> jumping into life.

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It is a fortuitous coincidence that a six-gallon carboy, just cleaned after racking a batch of mead, fits perfectly into a four-gallon canning pot full of sauerkraut-to-be that needs to be weighted. In a few weeks we'll have a whole lot of sauerkraut; in about a year we'll have mead.

Soon we'll be putting J's brewing pots to use as canning pots to make pickles and strawberry jam (strawberry season is almost over!), then blueberry jam, then tomato sauce...

Last winter's experiment in local eating made it clear that if we're interested in more than beets, potatoes, carrots, beef and cheese on our plates, we need to expand our skill set as well. I started with sauerkraut because I was spending $6 a pint on it once or twice a week (I really like sauerkraut, and I really like this sauerkraut in particular), and then I noticed that cabbage was about a dollar a pound. VoilĂ , three gallons of the stuff for a mere $15. Well, thirty if you count the pot I got at the thrift store, but since I suspect I'll be using it for some time, it doesn't really count. And anyway, that's still only $3.75 a pint so I win. Once the cabbage is coming out of my garden, it'll be pretty much free.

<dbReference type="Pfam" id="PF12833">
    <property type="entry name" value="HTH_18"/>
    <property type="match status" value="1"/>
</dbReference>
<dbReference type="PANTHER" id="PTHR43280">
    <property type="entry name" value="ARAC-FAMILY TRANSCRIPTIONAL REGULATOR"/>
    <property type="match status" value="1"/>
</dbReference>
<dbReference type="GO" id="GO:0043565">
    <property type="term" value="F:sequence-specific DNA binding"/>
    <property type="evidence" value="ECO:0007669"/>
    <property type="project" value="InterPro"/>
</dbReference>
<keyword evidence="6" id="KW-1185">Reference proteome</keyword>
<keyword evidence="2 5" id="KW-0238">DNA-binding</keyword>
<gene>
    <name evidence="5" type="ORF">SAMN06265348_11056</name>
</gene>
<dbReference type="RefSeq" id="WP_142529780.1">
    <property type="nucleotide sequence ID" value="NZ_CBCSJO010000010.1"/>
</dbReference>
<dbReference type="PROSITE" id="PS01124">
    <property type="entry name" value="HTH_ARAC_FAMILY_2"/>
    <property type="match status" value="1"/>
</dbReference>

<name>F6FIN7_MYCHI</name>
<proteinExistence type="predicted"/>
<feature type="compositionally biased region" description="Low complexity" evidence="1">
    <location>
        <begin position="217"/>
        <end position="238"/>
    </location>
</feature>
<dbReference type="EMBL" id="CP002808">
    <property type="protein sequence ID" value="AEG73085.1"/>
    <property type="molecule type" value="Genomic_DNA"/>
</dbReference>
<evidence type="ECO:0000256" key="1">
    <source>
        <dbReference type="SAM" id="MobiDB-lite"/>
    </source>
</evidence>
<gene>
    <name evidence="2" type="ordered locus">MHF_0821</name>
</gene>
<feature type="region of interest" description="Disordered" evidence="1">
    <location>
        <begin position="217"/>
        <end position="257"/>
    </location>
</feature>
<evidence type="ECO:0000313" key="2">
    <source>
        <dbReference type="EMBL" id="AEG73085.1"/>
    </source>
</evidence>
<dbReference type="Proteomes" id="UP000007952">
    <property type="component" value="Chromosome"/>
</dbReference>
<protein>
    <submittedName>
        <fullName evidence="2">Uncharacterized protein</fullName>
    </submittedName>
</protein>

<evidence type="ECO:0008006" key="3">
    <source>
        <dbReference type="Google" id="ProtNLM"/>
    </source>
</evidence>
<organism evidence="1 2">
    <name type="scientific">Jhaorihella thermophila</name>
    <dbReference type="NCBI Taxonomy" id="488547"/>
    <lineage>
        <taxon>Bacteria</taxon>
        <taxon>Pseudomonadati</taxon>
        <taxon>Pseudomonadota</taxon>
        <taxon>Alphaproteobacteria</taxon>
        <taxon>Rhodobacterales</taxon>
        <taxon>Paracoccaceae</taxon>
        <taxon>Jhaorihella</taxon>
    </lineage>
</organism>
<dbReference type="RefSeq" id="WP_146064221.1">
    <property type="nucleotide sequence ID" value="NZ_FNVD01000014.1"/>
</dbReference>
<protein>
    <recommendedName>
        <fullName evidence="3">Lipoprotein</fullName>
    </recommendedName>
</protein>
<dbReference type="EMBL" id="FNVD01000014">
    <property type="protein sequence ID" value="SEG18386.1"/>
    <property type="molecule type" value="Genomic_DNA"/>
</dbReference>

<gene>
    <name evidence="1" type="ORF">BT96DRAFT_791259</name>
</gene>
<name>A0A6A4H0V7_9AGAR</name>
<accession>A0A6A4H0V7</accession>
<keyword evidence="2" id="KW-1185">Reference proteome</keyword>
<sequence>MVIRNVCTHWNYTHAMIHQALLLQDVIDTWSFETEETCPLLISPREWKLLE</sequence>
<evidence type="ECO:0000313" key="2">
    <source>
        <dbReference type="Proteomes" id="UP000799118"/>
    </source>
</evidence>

The garden! Two peppers, each more than three inches long and several more pepper nubs; a dozen tomatoes; two dozen tiny purple green beans; enough lettuce for a salad every other day; nasturtiums everywhere, marigolds everywhere, chamomile everywhere; potatoes peeking out when we dug under the mulch; cilantro and basil and spearmint, oh my!

Also, we discovered at the library a whole new Attenborough series that we haven't seen yet, which I'd long since ceased believing was possible. Basically, it's a good life.